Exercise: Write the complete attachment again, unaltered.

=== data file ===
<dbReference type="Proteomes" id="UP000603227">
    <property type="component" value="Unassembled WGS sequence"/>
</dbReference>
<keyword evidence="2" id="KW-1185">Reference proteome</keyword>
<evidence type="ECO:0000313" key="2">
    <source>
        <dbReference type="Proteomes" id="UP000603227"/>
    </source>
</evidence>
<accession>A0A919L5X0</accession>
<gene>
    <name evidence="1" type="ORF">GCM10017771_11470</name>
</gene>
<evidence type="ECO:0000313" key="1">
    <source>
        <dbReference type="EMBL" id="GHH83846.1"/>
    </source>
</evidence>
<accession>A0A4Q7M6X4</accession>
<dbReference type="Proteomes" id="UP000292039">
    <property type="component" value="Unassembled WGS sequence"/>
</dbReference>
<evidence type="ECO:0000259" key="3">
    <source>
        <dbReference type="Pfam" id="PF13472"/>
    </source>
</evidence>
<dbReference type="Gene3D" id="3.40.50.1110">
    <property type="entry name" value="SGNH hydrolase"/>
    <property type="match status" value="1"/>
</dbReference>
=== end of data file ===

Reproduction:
<dbReference type="Proteomes" id="UP000603227">
    <property type="component" value="Unassembled WGS sequence"/>
</dbReference>
<keyword evidence="2" id="KW-1185">Reference proteome</keyword>
<evidence type="ECO:0000313" key="2">
    <source>
        <dbReference type="Proteomes" id="UP000603227"/>
    </source>
</evidence>
<accession>A0A919L5X0</accession>
<gene>
    <name evidence="1" type="ORF">GCM10017771_11470</name>
</gene>
<evidence type="ECO:0000313" key="1">
    <source>
        <dbReference type="EMBL" id="GHH83846.1"/>
    </source>
</evidence>
<accession>A0A4Q7M6X4</accession>
<dbReference type="Proteomes" id="UP000292039">
    <property type="component" value="Unassembled WGS sequence"/>
</dbReference>
<evidence type="ECO:0000259" key="3">
    <source>
        <dbReference type="Pfam" id="PF13472"/>
    </source>
</evidence>
<dbReference type="Gene3D" id="3.40.50.1110">
    <property type="entry name" value="SGNH hydrolase"/>
    <property type="match status" value="1"/>
</dbReference>